Surface sediment samples from 37 Itasca region lakes were appended onto an existing Minnesota
lakes diatom calibration set to create a new 145 lake diatom training set with better
representation of lakes throughout Minnesota and better reconstruction performance for total
phosphorus values above 60 μg/L. Relationships among 15 chemical, physical and spatial (i.e.,
region) variables and 170 diatom species distributions in the new 145 lake training set were
explored using canonical correspondence analysis (CCA), a multivariate ordination technique.
Environmental variables that independently explained a significant portion of variation in species
distribution were identified using forward selection. Total phosphorus (TP) was one of the most
explanatory variables in the refined calibration set, including pH, lake depth, color, chloride,
Secchi depth, conductivity, mean lake depth, lake area, and ANC. Weighted averaging partial
least squares regression and calibration was identified as the appropriate method for model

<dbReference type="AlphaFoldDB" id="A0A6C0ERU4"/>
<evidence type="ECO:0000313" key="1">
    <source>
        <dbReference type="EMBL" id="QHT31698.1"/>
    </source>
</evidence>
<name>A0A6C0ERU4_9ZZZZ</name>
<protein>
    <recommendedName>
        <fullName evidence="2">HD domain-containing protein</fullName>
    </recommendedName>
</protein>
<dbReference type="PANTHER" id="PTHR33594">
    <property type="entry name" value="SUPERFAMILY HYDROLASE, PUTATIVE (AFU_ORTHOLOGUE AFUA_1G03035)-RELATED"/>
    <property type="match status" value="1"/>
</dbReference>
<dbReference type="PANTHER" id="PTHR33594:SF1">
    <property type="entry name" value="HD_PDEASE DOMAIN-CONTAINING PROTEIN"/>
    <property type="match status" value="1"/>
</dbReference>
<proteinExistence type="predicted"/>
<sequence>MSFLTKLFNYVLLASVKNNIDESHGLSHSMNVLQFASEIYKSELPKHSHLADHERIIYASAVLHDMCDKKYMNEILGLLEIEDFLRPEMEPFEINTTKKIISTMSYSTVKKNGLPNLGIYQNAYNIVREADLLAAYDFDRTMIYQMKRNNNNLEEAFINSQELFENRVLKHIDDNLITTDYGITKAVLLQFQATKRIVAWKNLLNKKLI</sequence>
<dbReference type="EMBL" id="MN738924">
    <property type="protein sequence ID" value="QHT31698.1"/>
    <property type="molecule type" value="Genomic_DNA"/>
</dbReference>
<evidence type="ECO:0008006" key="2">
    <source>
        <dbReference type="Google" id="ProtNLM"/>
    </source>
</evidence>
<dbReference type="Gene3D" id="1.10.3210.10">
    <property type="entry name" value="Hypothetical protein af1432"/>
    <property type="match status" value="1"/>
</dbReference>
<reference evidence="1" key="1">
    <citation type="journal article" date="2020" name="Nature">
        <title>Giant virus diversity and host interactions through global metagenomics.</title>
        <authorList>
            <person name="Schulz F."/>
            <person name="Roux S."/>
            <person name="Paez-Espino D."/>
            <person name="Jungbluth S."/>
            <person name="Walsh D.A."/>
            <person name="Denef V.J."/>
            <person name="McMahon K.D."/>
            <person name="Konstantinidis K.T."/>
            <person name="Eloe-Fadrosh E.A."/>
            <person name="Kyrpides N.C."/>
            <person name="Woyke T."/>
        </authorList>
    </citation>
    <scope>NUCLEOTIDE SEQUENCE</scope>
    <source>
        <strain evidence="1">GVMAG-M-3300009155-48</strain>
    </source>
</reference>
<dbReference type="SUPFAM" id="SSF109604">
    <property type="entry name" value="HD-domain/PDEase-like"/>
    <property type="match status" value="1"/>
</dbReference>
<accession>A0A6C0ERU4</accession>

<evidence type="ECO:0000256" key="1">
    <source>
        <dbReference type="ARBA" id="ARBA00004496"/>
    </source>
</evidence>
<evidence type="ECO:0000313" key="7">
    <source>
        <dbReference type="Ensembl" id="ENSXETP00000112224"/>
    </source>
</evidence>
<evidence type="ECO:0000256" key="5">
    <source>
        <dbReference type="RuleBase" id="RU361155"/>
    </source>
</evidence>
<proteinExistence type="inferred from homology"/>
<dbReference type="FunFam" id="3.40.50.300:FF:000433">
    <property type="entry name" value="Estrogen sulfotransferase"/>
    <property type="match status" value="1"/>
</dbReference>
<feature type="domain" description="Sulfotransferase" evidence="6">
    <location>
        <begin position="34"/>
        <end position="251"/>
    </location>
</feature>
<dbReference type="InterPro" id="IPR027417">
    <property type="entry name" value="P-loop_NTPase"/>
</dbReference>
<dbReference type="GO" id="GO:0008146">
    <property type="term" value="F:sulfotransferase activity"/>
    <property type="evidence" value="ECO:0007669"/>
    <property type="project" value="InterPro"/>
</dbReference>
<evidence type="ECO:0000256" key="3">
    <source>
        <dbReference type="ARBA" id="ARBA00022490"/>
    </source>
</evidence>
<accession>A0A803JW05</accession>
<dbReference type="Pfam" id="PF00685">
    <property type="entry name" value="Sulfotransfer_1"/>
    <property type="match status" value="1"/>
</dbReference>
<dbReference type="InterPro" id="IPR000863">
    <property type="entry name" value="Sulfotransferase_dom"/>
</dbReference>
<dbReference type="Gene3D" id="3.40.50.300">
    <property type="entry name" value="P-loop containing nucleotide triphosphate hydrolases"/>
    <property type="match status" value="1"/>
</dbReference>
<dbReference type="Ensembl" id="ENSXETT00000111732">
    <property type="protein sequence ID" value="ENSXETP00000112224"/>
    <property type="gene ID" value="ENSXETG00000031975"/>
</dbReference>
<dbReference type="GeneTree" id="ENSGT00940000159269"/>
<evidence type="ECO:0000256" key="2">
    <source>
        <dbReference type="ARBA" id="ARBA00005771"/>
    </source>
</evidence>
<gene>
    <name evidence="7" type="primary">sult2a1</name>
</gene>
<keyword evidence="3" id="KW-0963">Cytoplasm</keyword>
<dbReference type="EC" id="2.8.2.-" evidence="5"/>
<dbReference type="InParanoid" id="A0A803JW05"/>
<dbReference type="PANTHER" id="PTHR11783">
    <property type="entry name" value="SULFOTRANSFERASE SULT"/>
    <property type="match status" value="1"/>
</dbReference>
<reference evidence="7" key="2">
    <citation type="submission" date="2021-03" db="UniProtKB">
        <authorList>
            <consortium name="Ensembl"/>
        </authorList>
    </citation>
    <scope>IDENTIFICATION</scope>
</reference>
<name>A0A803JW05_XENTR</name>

evaluations. A transfer function for inferring TP was generated from three versions of the lake
calibration set: 1) the full 145-lake calibration set; 2) a reduced, 129-lake set where lakes with
pH ≥ 9.0 removed to better represent conditions in the Itasca region; and 3) a further-reduced
model that eliminated five lakes with poor diatom-inferred (DI) total phosphorus concentrations.
The 124-lake calibration set produced a total phosphorus transfer function covering a gradient
spanning lakes from 5-364 μg/L TP, and strong predictive ability for TP (r2 = 0.87, r2
jack = 0.77,
RMSEP = 0.210 log(μg/L+1)). The transfer function was applied to estimate historical
epilimnetic total phosphorus from subfossil diatom assemblages in a sediment core recovered
from Jessie Lake, Itasca region. Pre-settlement conditions in Jessie Lake were inferred to be
eutrophic, with a temporary augmentation in nutrient load between ~1950 and ~1980.
Reavie, Euan D; Kingston, John; Peterson, Morgan; Edlund, Mark B.
Monitoring Diatom Algae in Northeastern Minnesota.
University of Minnesota Duluth.
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